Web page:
Remote Sensing refers to the utilization of a distributed acoustic sensing (DAS) system over a significant distance, specifically exceeding 1,000 kilometers. DAS is a technology that allows for the monitoring and detection of acoustic signals along an optical fiber. This involves a hybrid link composed of a mixture of field and laboratory fibers, and it employs bi-directional inline Raman amplification after each span to enhance signal quality.


DAS over 1,007-km Hybrid Link with 10-Tb/s DP-16QAM Co-propagation using Frequency-Diverse Chirped Pulses

We report the first distributed acoustic sensing (DAS) experiment with over >1,000 km reach on a hybrid link comprising of a mixture of field and lab fibers with bi-directional inline Raman amplification after each span. We used 20× frequency-diversity chirped-pulses for the probe signal,and recovered the Rayleigh backscatter using a coherent receiver with correlation detection and diversity combining. A measurand resolution of ∼100 pϵ/√ Hz at a gauge length of 20 meters achieved in the offline experiment. We also demonstrate the first real-time FPGA implementation of chirped-pulse DAS without frequency diversity over a range of 210 km.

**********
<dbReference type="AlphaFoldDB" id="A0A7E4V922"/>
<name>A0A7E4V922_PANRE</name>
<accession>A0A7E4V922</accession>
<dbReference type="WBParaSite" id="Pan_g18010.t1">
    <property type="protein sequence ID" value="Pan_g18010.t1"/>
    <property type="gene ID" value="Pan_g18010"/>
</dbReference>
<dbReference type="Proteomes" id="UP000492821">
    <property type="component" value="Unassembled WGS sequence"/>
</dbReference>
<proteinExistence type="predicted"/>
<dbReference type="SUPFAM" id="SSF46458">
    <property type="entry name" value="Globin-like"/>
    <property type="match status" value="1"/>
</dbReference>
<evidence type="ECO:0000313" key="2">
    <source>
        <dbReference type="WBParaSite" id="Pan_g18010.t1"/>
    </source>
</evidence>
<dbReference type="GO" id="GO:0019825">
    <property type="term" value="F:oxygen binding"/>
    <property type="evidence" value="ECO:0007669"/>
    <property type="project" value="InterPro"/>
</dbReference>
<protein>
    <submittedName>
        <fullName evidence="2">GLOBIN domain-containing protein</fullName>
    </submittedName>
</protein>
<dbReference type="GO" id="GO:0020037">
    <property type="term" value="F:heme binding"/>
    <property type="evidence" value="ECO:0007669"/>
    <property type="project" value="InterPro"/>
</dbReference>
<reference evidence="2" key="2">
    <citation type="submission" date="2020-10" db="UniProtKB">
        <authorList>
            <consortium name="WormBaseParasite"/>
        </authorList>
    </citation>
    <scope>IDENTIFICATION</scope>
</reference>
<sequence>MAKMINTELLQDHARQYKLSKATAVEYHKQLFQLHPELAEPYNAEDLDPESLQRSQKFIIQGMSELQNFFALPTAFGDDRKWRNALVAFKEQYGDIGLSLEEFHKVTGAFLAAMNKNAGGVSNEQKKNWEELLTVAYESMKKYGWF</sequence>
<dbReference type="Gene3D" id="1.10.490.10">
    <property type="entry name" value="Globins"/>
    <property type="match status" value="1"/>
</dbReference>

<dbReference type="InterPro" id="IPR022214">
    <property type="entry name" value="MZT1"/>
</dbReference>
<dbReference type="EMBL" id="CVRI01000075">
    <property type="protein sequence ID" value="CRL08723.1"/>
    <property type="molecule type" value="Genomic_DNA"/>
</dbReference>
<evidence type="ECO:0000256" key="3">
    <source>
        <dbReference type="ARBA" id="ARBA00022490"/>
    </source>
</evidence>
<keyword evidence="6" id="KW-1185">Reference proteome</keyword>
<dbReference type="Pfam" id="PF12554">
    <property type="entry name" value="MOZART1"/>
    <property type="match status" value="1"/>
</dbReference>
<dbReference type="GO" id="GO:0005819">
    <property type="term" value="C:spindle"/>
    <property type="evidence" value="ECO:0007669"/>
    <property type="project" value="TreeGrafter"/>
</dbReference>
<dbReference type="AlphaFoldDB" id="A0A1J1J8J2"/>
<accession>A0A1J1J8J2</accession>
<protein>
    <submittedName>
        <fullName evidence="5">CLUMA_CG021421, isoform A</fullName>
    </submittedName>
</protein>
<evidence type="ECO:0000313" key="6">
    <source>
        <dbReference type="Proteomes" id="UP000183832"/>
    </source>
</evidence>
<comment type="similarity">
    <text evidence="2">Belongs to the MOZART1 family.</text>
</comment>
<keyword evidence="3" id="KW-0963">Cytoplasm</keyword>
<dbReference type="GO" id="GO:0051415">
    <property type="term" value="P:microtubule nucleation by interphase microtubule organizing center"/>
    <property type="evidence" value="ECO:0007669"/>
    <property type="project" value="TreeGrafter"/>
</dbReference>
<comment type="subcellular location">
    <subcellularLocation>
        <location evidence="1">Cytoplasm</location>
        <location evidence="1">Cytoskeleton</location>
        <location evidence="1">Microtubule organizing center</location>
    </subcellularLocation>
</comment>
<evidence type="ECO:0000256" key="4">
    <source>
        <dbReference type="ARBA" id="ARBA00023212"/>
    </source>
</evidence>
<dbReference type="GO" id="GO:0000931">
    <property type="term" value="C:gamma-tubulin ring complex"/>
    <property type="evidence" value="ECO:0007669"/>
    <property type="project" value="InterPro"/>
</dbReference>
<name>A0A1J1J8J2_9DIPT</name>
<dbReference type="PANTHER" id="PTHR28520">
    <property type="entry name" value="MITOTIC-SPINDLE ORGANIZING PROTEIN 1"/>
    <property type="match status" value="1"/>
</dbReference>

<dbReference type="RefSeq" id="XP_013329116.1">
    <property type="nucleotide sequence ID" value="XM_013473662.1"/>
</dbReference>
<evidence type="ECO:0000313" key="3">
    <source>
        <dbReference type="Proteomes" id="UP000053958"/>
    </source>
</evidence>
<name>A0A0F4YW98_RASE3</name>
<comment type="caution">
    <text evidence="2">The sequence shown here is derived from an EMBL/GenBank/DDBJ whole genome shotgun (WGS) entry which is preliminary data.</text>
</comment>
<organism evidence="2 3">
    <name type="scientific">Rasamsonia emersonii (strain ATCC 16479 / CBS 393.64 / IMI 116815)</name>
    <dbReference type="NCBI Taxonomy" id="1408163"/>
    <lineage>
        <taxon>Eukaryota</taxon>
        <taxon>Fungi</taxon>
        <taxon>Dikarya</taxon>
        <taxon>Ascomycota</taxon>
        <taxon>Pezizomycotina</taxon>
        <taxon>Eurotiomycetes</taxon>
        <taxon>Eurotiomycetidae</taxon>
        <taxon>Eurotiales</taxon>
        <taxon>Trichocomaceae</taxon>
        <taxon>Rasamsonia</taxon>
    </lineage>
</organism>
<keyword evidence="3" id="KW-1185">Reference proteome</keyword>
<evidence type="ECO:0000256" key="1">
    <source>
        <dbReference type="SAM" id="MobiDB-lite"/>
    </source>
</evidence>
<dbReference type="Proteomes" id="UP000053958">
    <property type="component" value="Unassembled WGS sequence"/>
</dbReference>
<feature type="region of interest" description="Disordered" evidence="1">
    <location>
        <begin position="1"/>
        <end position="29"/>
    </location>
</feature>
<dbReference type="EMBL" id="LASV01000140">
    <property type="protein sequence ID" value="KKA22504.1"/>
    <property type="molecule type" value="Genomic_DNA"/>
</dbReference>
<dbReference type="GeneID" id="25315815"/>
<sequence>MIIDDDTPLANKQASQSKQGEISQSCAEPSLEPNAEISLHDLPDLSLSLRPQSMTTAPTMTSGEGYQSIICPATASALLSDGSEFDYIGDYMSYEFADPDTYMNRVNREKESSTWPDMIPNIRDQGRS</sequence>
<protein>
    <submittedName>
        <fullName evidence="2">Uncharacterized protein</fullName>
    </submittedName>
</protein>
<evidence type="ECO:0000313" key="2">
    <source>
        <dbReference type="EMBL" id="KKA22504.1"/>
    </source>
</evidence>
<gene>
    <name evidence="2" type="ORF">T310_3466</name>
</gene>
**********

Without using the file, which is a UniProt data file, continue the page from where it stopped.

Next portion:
Coherent optical wireless communication link employing orbital angular momentum multiplexing in a ballistic and diffusive scattering medium

We experimentally investigate the scattering effect on an 80 Gbit/s orbital angular momentum (OAM) multiplexed optical wireless communication link. The power loss, mode purity, cross talk, and bit error rate performance are measured and analyzed for different OAM modes under scattering levels from ballistic to diffusive regions. Results show that (i) power loss is the main impairment in the ballistic scattering, while the mode purities of different OAM modes are not significantly affected; (ii) in the diffusive scattering, however, the performance of an OAM-multiplexed link further suffers from the increased cross talk between the different OAM modes.